A 24-year veteran Utah Highway Patrol trooper has been named the new Duchesne County sheriff. After deliberating in executive session for close to an hour Friday, county commissioners announced the selection of Marv Gustin, 48, of Duchesne, as the county's top law enforcement officer.

Gustin will assume his new duties as soon as he can leave his duties with the highway patrol, presumably in about two weeks. He replaces former Sheriff Rick Harrison who had his certification as a peace officer revoked for life following his conviction for falsifying records in connection with the purchase of three semiautomatic assault rifles for himself and a friend.Although he was born in Houston, Gustin grew up in Utah, graduating from Clearfield High School. He began his law enforcement career with the UHP in 1969 in Richfield. He has lived in Duchesne for the past 13 years. During his career, Gustin received many awards for his work as a trooper including the Distinguished Service Award and Lynn Pearson Award for 20 years or more of outstanding service to the department.

As sheriff, Gustin says he "plans to fight crime on all fronts" and depend on public support in those efforts.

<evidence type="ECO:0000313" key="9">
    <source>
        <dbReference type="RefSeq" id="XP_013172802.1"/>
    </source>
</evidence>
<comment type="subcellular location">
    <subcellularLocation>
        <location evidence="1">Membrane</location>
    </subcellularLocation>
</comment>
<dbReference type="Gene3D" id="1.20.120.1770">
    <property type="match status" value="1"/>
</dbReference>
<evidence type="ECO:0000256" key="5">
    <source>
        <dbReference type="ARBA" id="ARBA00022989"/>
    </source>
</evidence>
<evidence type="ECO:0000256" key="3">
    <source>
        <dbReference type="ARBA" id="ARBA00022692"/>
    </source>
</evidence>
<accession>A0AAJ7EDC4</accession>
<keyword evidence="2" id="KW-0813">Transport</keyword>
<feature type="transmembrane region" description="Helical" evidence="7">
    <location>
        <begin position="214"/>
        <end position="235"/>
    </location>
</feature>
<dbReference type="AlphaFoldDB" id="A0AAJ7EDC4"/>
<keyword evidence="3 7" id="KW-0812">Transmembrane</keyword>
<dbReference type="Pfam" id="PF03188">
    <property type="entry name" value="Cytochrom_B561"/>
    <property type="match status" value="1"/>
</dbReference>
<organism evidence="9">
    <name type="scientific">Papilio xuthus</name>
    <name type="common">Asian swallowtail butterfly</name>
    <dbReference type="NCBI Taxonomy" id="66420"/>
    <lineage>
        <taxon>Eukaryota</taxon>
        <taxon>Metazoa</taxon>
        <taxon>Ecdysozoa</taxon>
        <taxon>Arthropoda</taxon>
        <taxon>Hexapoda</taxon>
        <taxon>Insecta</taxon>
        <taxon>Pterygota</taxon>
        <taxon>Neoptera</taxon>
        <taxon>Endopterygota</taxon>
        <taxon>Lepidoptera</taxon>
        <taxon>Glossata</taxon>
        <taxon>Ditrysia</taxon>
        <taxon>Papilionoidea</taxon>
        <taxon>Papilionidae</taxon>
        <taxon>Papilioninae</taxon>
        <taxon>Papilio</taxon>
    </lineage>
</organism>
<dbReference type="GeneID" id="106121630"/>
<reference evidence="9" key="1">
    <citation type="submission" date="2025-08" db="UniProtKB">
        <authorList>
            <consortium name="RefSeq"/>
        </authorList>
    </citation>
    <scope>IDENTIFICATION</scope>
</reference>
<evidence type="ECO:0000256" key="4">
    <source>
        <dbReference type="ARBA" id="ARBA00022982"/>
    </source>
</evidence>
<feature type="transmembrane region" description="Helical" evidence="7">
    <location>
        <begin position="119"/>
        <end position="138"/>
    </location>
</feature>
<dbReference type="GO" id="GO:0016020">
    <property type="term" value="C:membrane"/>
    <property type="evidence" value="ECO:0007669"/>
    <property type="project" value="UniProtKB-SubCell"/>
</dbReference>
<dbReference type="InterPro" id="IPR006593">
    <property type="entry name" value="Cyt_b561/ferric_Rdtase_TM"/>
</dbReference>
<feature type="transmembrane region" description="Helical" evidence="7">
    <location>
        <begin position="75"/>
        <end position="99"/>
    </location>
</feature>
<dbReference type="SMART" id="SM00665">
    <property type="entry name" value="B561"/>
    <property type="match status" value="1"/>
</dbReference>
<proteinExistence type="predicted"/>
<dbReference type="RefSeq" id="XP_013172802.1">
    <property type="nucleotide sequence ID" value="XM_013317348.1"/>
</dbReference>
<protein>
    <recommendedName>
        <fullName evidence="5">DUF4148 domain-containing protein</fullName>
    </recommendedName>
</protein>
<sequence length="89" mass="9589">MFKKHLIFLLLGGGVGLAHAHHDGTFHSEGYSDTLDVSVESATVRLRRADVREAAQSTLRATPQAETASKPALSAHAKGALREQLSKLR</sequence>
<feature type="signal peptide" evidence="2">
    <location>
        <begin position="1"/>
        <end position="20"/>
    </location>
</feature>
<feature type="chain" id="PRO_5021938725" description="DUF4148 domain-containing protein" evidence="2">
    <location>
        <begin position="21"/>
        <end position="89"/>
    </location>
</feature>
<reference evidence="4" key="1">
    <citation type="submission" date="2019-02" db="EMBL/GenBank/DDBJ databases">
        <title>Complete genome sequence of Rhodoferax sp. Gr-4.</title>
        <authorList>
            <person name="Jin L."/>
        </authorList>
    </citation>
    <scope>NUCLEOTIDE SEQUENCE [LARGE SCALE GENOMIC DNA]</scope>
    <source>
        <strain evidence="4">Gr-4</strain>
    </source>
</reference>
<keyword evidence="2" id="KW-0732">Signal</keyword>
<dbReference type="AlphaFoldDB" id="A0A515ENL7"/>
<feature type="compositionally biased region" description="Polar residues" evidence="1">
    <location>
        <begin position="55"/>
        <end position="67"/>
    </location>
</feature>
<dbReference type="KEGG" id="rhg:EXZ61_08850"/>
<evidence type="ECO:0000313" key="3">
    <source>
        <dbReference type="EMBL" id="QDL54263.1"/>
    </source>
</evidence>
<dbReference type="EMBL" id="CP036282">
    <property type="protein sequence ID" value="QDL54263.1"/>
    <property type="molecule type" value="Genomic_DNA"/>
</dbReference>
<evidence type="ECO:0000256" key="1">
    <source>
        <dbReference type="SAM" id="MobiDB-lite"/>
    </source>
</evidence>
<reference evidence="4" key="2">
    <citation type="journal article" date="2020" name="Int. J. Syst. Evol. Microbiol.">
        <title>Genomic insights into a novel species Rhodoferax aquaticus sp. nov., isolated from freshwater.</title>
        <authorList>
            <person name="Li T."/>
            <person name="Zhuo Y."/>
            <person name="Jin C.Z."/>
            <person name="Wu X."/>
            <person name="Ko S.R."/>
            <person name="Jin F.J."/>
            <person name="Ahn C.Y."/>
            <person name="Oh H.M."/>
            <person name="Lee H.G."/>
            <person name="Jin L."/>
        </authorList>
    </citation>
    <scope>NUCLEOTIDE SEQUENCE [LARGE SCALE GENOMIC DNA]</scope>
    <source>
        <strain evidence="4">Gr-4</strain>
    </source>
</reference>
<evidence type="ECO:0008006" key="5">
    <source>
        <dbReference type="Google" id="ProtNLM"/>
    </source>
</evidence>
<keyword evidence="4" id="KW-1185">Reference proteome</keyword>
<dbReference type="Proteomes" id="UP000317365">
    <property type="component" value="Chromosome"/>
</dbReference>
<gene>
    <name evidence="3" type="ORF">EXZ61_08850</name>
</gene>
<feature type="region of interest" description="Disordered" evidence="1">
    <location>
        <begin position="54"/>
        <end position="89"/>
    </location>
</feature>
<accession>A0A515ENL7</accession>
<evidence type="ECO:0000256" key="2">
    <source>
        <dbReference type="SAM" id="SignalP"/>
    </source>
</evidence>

"That's the way we maintain a good community. Without their help, there's no way we can function. I plan on getting a lot of public involvement. But I'm not going to apologize for enforcing the law."

He says he doesn't expect any difficulty uniting the Sheriff's Department which has been divided by split loyalties to former sheriffs Harrison and Clair Poulson.

"We have some real quality people in the department. I don't think the people of Duchesne County realize the caliber of these men," Gustin stated. "I don't foresee any problems. I think they're ready to get on with life. There's been some little problems, but those are behind them now."

A challenge he does face is working within sharp budget constraints imposed on the sheriff's office due to falling revenue to county coffers. The department is down by two deputies from budget cuts last year, and further funding cutbacks were enacted in the 1994 budget.

Gustin says he always enjoyed being a UHP trooper and having the responsibility of being "right out on the front line," but was ready for a new challenge. "Just being a trooper is an honor to me. There's the trust that goes with it. It's always been a source of strength to me."

He was one of nine men who applied for the position as sheriff. As an appointee to the job he will fill the remaining year left in Harrison's four-year term.